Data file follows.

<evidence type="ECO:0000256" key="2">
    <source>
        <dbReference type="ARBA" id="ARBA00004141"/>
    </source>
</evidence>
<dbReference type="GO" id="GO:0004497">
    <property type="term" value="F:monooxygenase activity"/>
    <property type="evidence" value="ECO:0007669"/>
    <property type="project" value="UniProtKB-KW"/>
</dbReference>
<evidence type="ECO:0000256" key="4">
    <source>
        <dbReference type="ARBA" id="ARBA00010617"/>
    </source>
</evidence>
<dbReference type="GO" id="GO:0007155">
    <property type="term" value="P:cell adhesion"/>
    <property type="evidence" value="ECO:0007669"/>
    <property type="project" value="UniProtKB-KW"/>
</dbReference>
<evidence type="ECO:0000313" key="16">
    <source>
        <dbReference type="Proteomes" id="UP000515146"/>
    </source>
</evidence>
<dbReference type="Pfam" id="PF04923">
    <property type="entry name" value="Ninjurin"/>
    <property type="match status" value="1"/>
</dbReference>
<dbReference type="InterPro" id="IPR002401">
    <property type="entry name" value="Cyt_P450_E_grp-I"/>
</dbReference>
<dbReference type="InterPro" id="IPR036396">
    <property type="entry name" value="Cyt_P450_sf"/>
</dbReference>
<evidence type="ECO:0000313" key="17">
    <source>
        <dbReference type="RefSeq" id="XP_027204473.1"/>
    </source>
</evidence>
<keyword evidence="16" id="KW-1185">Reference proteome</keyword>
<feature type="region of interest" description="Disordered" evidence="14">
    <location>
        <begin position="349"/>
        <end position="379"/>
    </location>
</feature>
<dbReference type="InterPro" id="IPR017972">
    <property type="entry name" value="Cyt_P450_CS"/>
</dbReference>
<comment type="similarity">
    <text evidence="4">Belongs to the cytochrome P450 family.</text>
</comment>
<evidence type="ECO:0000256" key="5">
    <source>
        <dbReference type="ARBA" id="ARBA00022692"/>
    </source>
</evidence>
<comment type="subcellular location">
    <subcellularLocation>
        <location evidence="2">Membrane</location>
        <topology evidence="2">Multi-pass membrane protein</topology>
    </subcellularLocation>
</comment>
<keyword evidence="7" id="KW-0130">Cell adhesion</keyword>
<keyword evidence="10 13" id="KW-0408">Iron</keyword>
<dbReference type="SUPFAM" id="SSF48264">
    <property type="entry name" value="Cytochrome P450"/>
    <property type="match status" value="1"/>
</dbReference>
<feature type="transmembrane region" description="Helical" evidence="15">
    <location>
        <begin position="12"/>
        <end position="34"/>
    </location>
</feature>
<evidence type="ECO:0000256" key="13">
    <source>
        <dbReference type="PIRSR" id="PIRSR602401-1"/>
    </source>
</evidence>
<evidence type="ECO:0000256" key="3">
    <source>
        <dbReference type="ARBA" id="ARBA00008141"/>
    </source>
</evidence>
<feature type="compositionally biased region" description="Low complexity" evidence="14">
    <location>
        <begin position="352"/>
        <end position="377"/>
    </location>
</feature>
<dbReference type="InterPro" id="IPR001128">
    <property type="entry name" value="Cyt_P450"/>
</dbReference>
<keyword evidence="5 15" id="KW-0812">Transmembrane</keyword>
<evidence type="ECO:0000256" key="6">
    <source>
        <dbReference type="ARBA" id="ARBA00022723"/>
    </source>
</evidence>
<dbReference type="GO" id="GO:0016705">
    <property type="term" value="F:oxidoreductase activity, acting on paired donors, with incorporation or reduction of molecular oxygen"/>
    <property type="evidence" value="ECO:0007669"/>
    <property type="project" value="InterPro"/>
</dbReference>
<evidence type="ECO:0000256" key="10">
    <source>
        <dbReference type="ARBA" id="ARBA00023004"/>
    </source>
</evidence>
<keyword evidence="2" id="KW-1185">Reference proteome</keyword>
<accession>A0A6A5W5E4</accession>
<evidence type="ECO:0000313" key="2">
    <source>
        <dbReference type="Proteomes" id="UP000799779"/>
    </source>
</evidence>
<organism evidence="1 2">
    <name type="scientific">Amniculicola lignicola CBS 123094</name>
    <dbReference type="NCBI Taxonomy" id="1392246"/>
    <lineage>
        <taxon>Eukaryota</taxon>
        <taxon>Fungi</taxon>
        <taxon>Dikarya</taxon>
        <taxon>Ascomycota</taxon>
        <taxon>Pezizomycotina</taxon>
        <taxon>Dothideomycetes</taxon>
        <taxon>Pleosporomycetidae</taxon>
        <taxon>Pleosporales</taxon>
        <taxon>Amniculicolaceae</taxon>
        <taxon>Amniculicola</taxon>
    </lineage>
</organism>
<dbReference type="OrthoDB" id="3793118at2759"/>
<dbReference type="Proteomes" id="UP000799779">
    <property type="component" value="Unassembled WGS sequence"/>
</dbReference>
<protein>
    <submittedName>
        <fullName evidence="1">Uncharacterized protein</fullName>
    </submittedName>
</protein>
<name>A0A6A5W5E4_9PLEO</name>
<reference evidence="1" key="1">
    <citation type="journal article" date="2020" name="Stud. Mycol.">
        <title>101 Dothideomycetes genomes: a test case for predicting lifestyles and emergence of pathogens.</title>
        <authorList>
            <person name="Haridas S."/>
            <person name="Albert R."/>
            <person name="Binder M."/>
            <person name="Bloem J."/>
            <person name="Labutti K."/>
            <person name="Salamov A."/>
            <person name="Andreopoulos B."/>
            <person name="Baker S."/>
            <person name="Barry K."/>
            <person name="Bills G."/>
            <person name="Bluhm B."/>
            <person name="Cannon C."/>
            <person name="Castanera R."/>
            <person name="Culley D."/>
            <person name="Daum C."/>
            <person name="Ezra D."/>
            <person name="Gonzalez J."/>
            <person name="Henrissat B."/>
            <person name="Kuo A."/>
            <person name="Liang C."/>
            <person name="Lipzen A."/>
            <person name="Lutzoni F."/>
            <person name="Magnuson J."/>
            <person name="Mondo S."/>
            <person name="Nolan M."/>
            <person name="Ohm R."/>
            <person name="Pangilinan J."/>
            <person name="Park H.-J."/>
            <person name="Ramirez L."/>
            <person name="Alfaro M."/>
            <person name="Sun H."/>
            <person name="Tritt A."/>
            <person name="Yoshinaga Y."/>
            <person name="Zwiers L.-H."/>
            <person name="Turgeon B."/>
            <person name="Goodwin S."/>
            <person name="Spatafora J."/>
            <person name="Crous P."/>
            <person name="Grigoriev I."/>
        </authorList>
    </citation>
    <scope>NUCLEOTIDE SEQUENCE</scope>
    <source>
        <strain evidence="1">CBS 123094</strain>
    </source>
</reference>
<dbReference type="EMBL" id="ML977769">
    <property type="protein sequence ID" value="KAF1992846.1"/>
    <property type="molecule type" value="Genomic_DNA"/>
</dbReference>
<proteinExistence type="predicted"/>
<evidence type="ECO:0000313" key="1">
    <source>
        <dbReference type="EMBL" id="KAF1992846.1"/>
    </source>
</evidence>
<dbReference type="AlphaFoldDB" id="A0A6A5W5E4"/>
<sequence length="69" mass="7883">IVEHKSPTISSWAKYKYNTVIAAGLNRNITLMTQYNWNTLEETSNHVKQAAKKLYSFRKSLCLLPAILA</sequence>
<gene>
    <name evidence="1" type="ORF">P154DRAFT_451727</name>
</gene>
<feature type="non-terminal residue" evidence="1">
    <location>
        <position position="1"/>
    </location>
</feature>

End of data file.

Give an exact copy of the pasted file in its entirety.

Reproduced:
<evidence type="ECO:0000256" key="2">
    <source>
        <dbReference type="ARBA" id="ARBA00004141"/>
    </source>
</evidence>
<dbReference type="GO" id="GO:0004497">
    <property type="term" value="F:monooxygenase activity"/>
    <property type="evidence" value="ECO:0007669"/>
    <property type="project" value="UniProtKB-KW"/>
</dbReference>
<evidence type="ECO:0000256" key="4">
    <source>
        <dbReference type="ARBA" id="ARBA00010617"/>
    </source>
</evidence>
<dbReference type="GO" id="GO:0007155">
    <property type="term" value="P:cell adhesion"/>
    <property type="evidence" value="ECO:0007669"/>
    <property type="project" value="UniProtKB-KW"/>
</dbReference>
<evidence type="ECO:0000313" key="16">
    <source>
        <dbReference type="Proteomes" id="UP000515146"/>
    </source>
</evidence>
<dbReference type="Pfam" id="PF04923">
    <property type="entry name" value="Ninjurin"/>
    <property type="match status" value="1"/>
</dbReference>
<dbReference type="InterPro" id="IPR002401">
    <property type="entry name" value="Cyt_P450_E_grp-I"/>
</dbReference>
<dbReference type="InterPro" id="IPR036396">
    <property type="entry name" value="Cyt_P450_sf"/>
</dbReference>
<evidence type="ECO:0000313" key="17">
    <source>
        <dbReference type="RefSeq" id="XP_027204473.1"/>
    </source>
</evidence>
<keyword evidence="16" id="KW-1185">Reference proteome</keyword>
<feature type="region of interest" description="Disordered" evidence="14">
    <location>
        <begin position="349"/>
        <end position="379"/>
    </location>
</feature>
<dbReference type="InterPro" id="IPR017972">
    <property type="entry name" value="Cyt_P450_CS"/>
</dbReference>
<comment type="similarity">
    <text evidence="4">Belongs to the cytochrome P450 family.</text>
</comment>
<evidence type="ECO:0000256" key="5">
    <source>
        <dbReference type="ARBA" id="ARBA00022692"/>
    </source>
</evidence>
<comment type="subcellular location">
    <subcellularLocation>
        <location evidence="2">Membrane</location>
        <topology evidence="2">Multi-pass membrane protein</topology>
    </subcellularLocation>
</comment>
<keyword evidence="7" id="KW-0130">Cell adhesion</keyword>
<keyword evidence="10 13" id="KW-0408">Iron</keyword>
<dbReference type="SUPFAM" id="SSF48264">
    <property type="entry name" value="Cytochrome P450"/>
    <property type="match status" value="1"/>
</dbReference>
<feature type="transmembrane region" description="Helical" evidence="15">
    <location>
        <begin position="12"/>
        <end position="34"/>
    </location>
</feature>
<evidence type="ECO:0000256" key="13">
    <source>
        <dbReference type="PIRSR" id="PIRSR602401-1"/>
    </source>
</evidence>
<evidence type="ECO:0000256" key="3">
    <source>
        <dbReference type="ARBA" id="ARBA00008141"/>
    </source>
</evidence>
<feature type="compositionally biased region" description="Low complexity" evidence="14">
    <location>
        <begin position="352"/>
        <end position="377"/>
    </location>
</feature>
<dbReference type="InterPro" id="IPR001128">
    <property type="entry name" value="Cyt_P450"/>
</dbReference>
<keyword evidence="5 15" id="KW-0812">Transmembrane</keyword>
<evidence type="ECO:0000256" key="6">
    <source>
        <dbReference type="ARBA" id="ARBA00022723"/>
    </source>
</evidence>
<dbReference type="GO" id="GO:0016705">
    <property type="term" value="F:oxidoreductase activity, acting on paired donors, with incorporation or reduction of molecular oxygen"/>
    <property type="evidence" value="ECO:0007669"/>
    <property type="project" value="InterPro"/>
</dbReference>
<evidence type="ECO:0000256" key="10">
    <source>
        <dbReference type="ARBA" id="ARBA00023004"/>
    </source>
</evidence>
<keyword evidence="2" id="KW-1185">Reference proteome</keyword>
<accession>A0A6A5W5E4</accession>
<evidence type="ECO:0000313" key="2">
    <source>
        <dbReference type="Proteomes" id="UP000799779"/>
    </source>
</evidence>
<organism evidence="1 2">
    <name type="scientific">Amniculicola lignicola CBS 123094</name>
    <dbReference type="NCBI Taxonomy" id="1392246"/>
    <lineage>
        <taxon>Eukaryota</taxon>
        <taxon>Fungi</taxon>
        <taxon>Dikarya</taxon>
        <taxon>Ascomycota</taxon>
        <taxon>Pezizomycotina</taxon>
        <taxon>Dothideomycetes</taxon>
        <taxon>Pleosporomycetidae</taxon>
        <taxon>Pleosporales</taxon>
        <taxon>Amniculicolaceae</taxon>
        <taxon>Amniculicola</taxon>
    </lineage>
</organism>
<dbReference type="OrthoDB" id="3793118at2759"/>
<dbReference type="Proteomes" id="UP000799779">
    <property type="component" value="Unassembled WGS sequence"/>
</dbReference>
<protein>
    <submittedName>
        <fullName evidence="1">Uncharacterized protein</fullName>
    </submittedName>
</protein>
<name>A0A6A5W5E4_9PLEO</name>
<reference evidence="1" key="1">
    <citation type="journal article" date="2020" name="Stud. Mycol.">
        <title>101 Dothideomycetes genomes: a test case for predicting lifestyles and emergence of pathogens.</title>
        <authorList>
            <person name="Haridas S."/>
            <person name="Albert R."/>
            <person name="Binder M."/>
            <person name="Bloem J."/>
            <person name="Labutti K."/>
            <person name="Salamov A."/>
            <person name="Andreopoulos B."/>
            <person name="Baker S."/>
            <person name="Barry K."/>
            <person name="Bills G."/>
            <person name="Bluhm B."/>
            <person name="Cannon C."/>
            <person name="Castanera R."/>
            <person name="Culley D."/>
            <person name="Daum C."/>
            <person name="Ezra D."/>
            <person name="Gonzalez J."/>
            <person name="Henrissat B."/>
            <person name="Kuo A."/>
            <person name="Liang C."/>
            <person name="Lipzen A."/>
            <person name="Lutzoni F."/>
            <person name="Magnuson J."/>
            <person name="Mondo S."/>
            <person name="Nolan M."/>
            <person name="Ohm R."/>
            <person name="Pangilinan J."/>
            <person name="Park H.-J."/>
            <person name="Ramirez L."/>
            <person name="Alfaro M."/>
            <person name="Sun H."/>
            <person name="Tritt A."/>
            <person name="Yoshinaga Y."/>
            <person name="Zwiers L.-H."/>
            <person name="Turgeon B."/>
            <person name="Goodwin S."/>
            <person name="Spatafora J."/>
            <person name="Crous P."/>
            <person name="Grigoriev I."/>
        </authorList>
    </citation>
    <scope>NUCLEOTIDE SEQUENCE</scope>
    <source>
        <strain evidence="1">CBS 123094</strain>
    </source>
</reference>
<dbReference type="EMBL" id="ML977769">
    <property type="protein sequence ID" value="KAF1992846.1"/>
    <property type="molecule type" value="Genomic_DNA"/>
</dbReference>
<proteinExistence type="predicted"/>
<evidence type="ECO:0000313" key="1">
    <source>
        <dbReference type="EMBL" id="KAF1992846.1"/>
    </source>
</evidence>
<dbReference type="AlphaFoldDB" id="A0A6A5W5E4"/>
<sequence length="69" mass="7883">IVEHKSPTISSWAKYKYNTVIAAGLNRNITLMTQYNWNTLEETSNHVKQAAKKLYSFRKSLCLLPAILA</sequence>
<gene>
    <name evidence="1" type="ORF">P154DRAFT_451727</name>
</gene>
<feature type="non-terminal residue" evidence="1">
    <location>
        <position position="1"/>
    </location>
</feature>